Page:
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Modern American Drama on Screen

AUD$36.95 inc GST

R. Barton Palmer, William Robert Bray, Amanda Klein, David Eldridge, John S. Bak, Christopher Ames, Martin Halliwell, Neil Sinyard, Mary F. Brewer, David Lavery, Nancy McGuire Roche, Annette Saddik, Laurence Raw, Brenda Murphy, John D. Sykes, Jr, Tison Pugh
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  • Date Published: September 2016
  • availability: Available
  • format: Paperback
  • isbn: 9781316619681

AUD$ 36.95 inc GST
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About the Authors
  • From its beginnings, the American film industry has profited from bringing popular and acclaimed dramatic works to the screen. This is the first book to offer a comprehensive account, focusing on key texts, of how Hollywood has given a second and enduring life to such classics of the American theater as Long Day's Journey into Night, A Streetcar Named Desire and Who's Afraid of Virginia Woolf? Each chapter is written by a leading scholar and focuses on Broadway's most admired and popular productions. The book is ideally suited for classroom use and offers an otherwise unavailable introduction to a subject which is of great interest to students and scholars alike.

    • All chapters have been written especially for this volume by leading scholars from both film and drama studies
    • Contributes to the ongoing study of the relationship between the Hollywood film industry and the American commercial theater
    • Illustrates film adaptation theory and practice through a series of case studies of important American plays such as A Streetcar Named Desire and Who's Afraid of Virginia Woolf?
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    Product details

    • Date Published: September 2016
    • format: Paperback
    • isbn: 9781316619681
    • length: 316 pages
    • dimensions: 228 x 152 x 17 mm
    • weight: 0.46kg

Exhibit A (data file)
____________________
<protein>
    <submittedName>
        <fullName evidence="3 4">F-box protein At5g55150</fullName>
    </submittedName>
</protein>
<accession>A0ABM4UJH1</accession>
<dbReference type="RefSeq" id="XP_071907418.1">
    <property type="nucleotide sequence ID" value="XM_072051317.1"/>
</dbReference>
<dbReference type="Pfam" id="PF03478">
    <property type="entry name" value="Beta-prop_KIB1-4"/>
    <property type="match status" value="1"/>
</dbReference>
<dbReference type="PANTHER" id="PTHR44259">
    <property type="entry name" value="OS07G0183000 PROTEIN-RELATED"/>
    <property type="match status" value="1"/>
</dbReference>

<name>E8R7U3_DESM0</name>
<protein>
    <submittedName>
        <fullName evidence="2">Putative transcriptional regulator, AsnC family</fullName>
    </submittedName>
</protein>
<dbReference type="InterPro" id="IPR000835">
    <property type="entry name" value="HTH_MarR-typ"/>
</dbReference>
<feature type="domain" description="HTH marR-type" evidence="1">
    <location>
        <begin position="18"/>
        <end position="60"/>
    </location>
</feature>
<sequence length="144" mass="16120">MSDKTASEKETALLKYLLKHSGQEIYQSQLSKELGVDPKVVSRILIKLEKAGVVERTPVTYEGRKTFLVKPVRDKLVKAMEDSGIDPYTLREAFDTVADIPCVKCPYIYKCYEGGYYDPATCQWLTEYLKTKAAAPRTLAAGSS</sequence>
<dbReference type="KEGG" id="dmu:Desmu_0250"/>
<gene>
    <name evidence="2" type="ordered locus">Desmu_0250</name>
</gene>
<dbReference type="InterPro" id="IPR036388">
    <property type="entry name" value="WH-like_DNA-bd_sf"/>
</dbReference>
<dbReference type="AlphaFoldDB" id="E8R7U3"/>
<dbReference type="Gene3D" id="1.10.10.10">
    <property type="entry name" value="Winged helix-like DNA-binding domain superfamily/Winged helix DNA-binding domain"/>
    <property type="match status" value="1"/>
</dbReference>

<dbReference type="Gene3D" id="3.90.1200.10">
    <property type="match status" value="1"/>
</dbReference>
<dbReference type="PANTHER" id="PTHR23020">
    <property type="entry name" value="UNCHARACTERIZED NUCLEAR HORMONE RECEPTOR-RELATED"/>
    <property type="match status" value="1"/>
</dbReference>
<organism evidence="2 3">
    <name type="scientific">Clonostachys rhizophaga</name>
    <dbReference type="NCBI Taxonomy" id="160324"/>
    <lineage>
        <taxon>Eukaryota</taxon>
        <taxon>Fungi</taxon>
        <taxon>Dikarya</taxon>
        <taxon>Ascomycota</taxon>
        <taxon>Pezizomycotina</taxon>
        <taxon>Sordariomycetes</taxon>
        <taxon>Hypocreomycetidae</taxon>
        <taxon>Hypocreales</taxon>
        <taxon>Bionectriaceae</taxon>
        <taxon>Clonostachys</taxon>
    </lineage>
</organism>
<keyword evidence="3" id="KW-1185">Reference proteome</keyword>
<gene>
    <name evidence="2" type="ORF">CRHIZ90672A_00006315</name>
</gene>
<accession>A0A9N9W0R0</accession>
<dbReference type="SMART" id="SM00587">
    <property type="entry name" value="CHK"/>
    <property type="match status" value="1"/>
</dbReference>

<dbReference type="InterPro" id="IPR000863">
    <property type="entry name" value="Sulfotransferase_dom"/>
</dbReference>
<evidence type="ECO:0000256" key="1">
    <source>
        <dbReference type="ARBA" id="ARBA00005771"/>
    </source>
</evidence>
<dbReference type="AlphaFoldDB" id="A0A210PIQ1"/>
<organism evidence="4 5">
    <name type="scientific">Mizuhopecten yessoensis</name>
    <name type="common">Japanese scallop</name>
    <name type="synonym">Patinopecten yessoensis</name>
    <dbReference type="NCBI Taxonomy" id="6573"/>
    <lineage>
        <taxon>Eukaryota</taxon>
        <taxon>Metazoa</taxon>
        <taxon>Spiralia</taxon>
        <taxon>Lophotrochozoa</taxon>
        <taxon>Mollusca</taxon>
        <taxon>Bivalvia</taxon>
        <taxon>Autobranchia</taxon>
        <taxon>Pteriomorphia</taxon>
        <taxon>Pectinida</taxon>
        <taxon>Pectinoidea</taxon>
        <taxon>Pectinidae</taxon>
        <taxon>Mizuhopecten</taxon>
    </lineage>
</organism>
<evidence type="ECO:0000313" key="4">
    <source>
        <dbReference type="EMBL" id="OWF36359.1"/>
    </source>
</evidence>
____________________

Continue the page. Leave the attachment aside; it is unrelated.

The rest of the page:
• contains: 46 b/w illus.
    • availability: Available
  • Table of Contents

    Introduction R. Barton Palmer and William Robert Bray
    1. Realism, censorship, and social promise of Dead End Amanda Klein
    2. Screening Our Town (1940): or the problem of 'looking at everything hard enough' David Eldridge
    3. Screening Death of a Salesman: Arthur Miller's cinema and its discontents R. Barton Palmer
    4. Elia Kazan's A Streetcar Named Desire William Robert Bray
    5. Come back, little Scopophile: William Inge, Daniel Mann, and cinematic voyeurism John S. Bak
    6. The Big Knife: Hollywood's 'fable about moral values and success' Christopher Ames
    7. Adapting Lorraine Hansberry's sociological imagination: race, housing, and health in A Raisin in the Sun Martin Halliwell
    8. The Children's Hour Neil Sinyard
    9. Screening Long Day's Journey into Night Mary F. Brewer
    10. Who's Afraid of Virginia Woolf? David Lavery and Nancy McGuire Roche
    11. Sex, lies, and independent film: realism and reality in Sam Shepard's Fool for Love Annette Saddik
    12. Actor, image, action: Anthony Drazan's Hurlyburly (1998) Laurence Raw
    13. David Mamet brings film to Oleanna Brenda Murphy
    14. To what end Wit? John D. Sykes, Jr
    15. Theatrical, cinematic, and domestic epic in Tony Kushner's Angels in America (on stage and screen) Tison Pugh
    Filmography.

  • Editors

    William Robert Bray, Middle Tennessee State University
    William Robert Bray is Professor of English at Middle Tennessee State University. He is the founding editor of the Tennessee Williams Annual Review and the founding director of the Tennessee Williams Scholars Conference. He is the author of Tennessee Williams and his Contemporaries (2008) and (with R. Barton Palmer) Hollywood's Tennessee: The Williams Films and Postwar America (2009).

    R. Barton Palmer, Clemson University, South Carolina
    R. Barton Palmer is the Calhoun Lemon Professor of Literature at Clemson University, South Carolina, where he also directs the Film Studies program. He is the author, editor or general editor of more than 40 volumes on various literary and cinematic subjects, and a leading figure in the field of adaptation studies. Among other publications in this area, Palmer is the editor of two previous volumes for Cambridge University Press: Nineteenth-Century American Fiction on Screen (2007) and Twentieth-Century American Fiction on Screen (2007).

    Contributors

    R. Barton Palmer, William Robert Bray, Amanda Klein, David Eldridge, John S. Bak, Christopher Ames, Martin Halliwell, Neil Sinyard, Mary F. Brewer, David Lavery, Nancy McGuire Roche, Annette Saddik, Laurence Raw, Brenda Murphy, John D. Sykes, Jr, Tison Pugh

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